Stumble Alert: There is no objectionable material in this film. Its depictions of mental illness, however, are realistic and intense. As such, the film is not appropriate for children not mature enough to understand the topics at hand.

Watch David and LisaThis movie is currently available for free with an Amazon Prime account. You can also see it in its entirety on Youtube (click here), but I cannot find any copyright information for the movie, so it is possible that this video will not last long).

Exploring Film Masterpieces

Welcome to Exploring Film Masterpieces. I am Edmund Bertram, film enthusiast. I am a Christian who believes in the prophetic value of all of the arts. To this end, I watch movies understanding that the makers of the film, whether they realize it or not, are gifted by the Triune God to share a message to the world that has originated from God. Undoubtedly, because of the fall and the fact that most people in the arts do not know God or understand that their talents are prophetic gifts these messages are tainted and often difficult to discern because of the sinful influence also evident. Nevertheless, the gift is there; the divine is there. My purpose for this website is to share my love of film and to seek out the prophetic in it with you, my readers.

Every Tuesday, I plan to post a review of a classic film (I refer more to quality than to age when I use the word “classic” as I will review films from all periods of cinematic history) where the goal is to highlight the prophetic of that movie. I will also post a themed list each Thursday that will give you ideas of what you may want to watch next.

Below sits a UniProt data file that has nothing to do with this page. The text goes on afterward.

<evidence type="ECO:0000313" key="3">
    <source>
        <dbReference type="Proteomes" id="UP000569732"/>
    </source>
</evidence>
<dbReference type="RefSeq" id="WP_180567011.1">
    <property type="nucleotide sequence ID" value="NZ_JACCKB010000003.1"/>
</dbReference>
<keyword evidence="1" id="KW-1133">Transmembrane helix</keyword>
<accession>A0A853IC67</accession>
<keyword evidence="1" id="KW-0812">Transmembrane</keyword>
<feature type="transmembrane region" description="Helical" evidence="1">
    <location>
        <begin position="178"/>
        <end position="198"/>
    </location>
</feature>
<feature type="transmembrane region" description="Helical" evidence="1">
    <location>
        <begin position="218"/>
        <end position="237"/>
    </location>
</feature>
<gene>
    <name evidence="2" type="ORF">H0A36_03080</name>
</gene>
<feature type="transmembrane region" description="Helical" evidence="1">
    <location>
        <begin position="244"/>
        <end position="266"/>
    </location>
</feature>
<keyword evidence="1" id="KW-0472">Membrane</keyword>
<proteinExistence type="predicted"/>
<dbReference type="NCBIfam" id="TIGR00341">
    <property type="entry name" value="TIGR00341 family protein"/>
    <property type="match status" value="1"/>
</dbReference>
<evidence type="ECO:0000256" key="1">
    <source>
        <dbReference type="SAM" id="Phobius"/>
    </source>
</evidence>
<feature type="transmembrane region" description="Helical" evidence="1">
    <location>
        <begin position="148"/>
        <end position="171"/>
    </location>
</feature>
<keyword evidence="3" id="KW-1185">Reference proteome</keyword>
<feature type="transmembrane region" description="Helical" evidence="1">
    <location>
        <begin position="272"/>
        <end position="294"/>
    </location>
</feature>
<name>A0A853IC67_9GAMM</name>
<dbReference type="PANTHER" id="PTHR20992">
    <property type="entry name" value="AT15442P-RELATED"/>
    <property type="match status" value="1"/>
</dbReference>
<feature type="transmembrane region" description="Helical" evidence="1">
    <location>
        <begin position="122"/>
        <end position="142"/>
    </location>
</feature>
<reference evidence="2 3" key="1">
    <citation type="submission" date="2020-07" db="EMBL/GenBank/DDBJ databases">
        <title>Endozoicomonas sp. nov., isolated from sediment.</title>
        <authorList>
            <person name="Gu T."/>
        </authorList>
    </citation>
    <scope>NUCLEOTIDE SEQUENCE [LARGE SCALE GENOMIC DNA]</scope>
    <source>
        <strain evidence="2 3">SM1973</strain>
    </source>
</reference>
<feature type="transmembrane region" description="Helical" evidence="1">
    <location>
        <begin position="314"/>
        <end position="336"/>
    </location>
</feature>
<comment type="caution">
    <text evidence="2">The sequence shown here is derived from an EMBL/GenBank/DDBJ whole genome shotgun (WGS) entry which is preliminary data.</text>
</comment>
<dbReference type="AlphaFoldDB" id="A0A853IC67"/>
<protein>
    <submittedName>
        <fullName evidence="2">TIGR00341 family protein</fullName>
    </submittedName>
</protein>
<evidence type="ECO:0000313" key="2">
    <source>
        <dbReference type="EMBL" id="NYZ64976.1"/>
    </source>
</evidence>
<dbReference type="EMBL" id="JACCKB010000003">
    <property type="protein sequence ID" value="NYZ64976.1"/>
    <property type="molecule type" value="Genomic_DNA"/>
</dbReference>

As a Bible-believing follower of Jesus, I take sin seriously and do not want to condone or dismiss the destructiveness of it. I am broad, even liberal with films I watch as I do not believe that experiencing something that depicts sinful acts equates supporting the actions. I will make that abundantly clear in the reviews I will post on Tuesdays. Having said this, I also take seriously the fact that every person is vulnerable to temptations from very different triggers. Because of this, I will provide warnings with each film I review (and in lists when applicable) that I will call “stumble alerts,” because I am confident that it is not sin to watch the material, but it could trigger temptations for some people that I do not want to encourage.

Thank you for visiting my blog. I hope to have fruitful and live dialogue through this site. Thank you for commenting and for in me in my exploration of film masterpieces.